Lower court not following rulings of supreme court


Sir,

The supreme court has passed many orders with regard to cases which are based on circumstantial evidence stating that conviction can be awarded only when all the circumstances point to the guilt of the accused. However, the trial court judges overlook these judgements. Does an accused have any expeditious remedy for such cases other than appeal before the high court since the appeal takes a long time for disposal in the high court.

What actio can be taken against the judge who is flouting the orders of the Supreme Court in similar cases?

Girish

 
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Advocate/Legal Consultant (rpchughadvocatesupremecourt@hotmail.com)

See the doctrine of circumstantial evidence is not a rigid principle. As opposed to direct evidence where witnesses depose as to what happenned - which is by it's very nature objective. In circumstantial evidence each fact or circumstance raises an inference - the inference of guilt or no guilt. Since it is inferential in nature, the person appreciating the evidence has an onerous responsibility. For eg : X was killed Y his friend is absconding after that. - Now a person may take this is an abscondence that is manifestive of guilty mind - Why should Y run away ? Is he guilty ? on the contrary another prudent man may take this to be as an innocent abscondence - the fear of wrongful implication + instinct of self survival - has ensured that even innocent people have fleed to escape arraignment. Hence it is too subjective - to introduce some objectivity or rather some consistent standards/safeguards the Supreme Court has over the years crystallised some principles, for eg :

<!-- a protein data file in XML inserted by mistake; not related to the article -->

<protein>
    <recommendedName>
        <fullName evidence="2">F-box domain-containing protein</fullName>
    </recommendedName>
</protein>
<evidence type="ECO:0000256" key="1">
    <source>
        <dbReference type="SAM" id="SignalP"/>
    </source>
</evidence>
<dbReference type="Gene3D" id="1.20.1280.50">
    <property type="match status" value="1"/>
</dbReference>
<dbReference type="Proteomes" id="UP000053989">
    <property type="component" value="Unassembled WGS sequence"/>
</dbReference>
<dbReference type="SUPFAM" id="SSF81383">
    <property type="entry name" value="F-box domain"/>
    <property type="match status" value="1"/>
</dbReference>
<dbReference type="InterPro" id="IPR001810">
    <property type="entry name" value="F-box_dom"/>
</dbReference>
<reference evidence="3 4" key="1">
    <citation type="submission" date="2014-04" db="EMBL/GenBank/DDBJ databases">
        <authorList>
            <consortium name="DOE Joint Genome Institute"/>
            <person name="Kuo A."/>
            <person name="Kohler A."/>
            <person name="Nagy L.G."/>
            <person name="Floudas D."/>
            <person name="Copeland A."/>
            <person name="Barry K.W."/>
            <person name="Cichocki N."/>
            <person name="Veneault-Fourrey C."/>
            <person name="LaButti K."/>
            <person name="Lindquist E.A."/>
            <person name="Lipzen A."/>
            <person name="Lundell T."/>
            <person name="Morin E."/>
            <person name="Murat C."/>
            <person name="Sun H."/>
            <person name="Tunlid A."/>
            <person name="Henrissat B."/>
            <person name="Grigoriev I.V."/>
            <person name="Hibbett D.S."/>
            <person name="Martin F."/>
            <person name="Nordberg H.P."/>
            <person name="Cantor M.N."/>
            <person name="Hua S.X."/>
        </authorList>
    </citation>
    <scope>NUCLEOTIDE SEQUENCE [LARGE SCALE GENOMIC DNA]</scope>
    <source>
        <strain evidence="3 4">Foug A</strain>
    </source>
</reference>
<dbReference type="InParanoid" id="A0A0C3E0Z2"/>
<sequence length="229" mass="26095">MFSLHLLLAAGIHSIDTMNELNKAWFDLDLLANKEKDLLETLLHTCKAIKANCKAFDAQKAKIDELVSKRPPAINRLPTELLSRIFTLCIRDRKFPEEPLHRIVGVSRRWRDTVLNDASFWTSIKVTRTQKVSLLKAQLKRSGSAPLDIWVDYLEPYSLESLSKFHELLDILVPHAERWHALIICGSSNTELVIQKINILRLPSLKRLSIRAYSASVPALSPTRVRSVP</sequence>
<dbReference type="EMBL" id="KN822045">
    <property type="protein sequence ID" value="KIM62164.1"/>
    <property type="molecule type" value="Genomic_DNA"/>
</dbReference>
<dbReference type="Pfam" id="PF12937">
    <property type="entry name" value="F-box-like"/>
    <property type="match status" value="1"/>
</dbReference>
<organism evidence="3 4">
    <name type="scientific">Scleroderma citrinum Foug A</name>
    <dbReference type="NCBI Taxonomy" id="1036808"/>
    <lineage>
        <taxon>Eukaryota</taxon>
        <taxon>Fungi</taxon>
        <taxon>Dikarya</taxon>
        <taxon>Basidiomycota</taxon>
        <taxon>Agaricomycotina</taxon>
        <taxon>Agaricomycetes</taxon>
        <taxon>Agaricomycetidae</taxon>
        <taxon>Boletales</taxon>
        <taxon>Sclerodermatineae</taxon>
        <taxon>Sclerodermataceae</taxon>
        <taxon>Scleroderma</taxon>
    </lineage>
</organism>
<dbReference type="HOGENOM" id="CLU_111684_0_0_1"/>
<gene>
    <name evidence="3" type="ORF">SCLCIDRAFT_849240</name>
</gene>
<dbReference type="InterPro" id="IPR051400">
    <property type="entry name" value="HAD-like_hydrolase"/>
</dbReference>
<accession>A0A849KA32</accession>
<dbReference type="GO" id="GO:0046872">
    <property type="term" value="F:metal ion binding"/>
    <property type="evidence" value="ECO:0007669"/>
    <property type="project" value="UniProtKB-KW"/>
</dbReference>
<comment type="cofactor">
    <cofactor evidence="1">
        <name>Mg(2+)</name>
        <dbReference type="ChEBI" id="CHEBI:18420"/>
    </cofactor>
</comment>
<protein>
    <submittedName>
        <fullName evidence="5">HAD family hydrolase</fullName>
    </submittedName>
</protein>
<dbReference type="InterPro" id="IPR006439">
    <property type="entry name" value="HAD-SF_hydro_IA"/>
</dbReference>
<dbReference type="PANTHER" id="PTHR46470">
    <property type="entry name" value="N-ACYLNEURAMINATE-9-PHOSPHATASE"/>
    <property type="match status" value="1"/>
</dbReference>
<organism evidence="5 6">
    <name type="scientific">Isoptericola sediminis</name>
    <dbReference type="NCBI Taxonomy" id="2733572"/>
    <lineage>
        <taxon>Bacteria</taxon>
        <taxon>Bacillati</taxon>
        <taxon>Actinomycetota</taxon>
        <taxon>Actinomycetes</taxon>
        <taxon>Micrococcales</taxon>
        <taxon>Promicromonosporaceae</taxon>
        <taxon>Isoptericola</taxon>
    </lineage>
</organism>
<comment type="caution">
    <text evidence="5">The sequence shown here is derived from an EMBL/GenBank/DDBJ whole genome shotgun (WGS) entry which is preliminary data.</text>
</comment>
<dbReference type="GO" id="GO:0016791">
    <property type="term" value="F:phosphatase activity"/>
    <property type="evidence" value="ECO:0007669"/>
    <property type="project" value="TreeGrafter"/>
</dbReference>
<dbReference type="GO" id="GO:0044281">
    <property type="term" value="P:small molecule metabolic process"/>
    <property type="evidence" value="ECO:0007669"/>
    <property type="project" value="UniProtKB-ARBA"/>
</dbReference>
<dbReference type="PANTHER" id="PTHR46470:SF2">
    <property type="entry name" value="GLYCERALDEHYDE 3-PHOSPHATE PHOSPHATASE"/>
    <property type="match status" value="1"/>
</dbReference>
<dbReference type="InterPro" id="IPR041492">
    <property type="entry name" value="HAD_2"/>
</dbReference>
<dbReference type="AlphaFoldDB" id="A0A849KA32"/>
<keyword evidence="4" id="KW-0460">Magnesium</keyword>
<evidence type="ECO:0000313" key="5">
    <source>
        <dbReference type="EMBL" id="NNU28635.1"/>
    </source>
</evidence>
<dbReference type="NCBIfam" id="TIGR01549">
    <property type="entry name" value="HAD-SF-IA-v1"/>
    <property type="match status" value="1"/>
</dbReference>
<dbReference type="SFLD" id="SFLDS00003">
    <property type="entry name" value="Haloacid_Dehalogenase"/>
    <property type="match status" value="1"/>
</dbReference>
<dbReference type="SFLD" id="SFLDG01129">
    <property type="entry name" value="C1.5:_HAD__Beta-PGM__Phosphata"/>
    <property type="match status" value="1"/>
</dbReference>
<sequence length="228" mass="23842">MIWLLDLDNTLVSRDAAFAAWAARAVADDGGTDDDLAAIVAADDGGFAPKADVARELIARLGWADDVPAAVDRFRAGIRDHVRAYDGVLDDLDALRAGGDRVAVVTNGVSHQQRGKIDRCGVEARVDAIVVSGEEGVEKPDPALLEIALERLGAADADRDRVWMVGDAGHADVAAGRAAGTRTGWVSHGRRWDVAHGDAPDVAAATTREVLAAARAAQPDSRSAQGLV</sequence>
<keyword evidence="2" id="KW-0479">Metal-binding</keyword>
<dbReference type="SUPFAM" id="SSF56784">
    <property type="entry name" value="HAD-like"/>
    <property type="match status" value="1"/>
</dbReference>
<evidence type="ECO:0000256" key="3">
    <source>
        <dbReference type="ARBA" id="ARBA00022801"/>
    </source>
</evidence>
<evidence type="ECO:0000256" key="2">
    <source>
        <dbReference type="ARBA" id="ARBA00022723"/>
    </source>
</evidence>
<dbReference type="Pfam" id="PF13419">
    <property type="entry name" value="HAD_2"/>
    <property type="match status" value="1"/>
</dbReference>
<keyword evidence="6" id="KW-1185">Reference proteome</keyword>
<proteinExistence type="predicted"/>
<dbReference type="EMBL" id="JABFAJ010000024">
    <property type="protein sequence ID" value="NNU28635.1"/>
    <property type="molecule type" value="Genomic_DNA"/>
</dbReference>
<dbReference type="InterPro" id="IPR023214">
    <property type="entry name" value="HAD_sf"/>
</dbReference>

1) All circumstances established conclusively;

2) All circumstances point towards the hypothesis of guilt, and hypothesis of innocense completely ruled out; 

3) All  circumstances forming a chain, so strong and complete that the story is reconstructed before the court ; 

4) It appears that in all human probability accused committed the crime. 

 

Even after this there is always subjectivity.

 

For people wronged by specific deicsion of the trial courts - who feel these principles have been disregarded - can appeal to the higher body. 


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Thanks sir for your reply.

 
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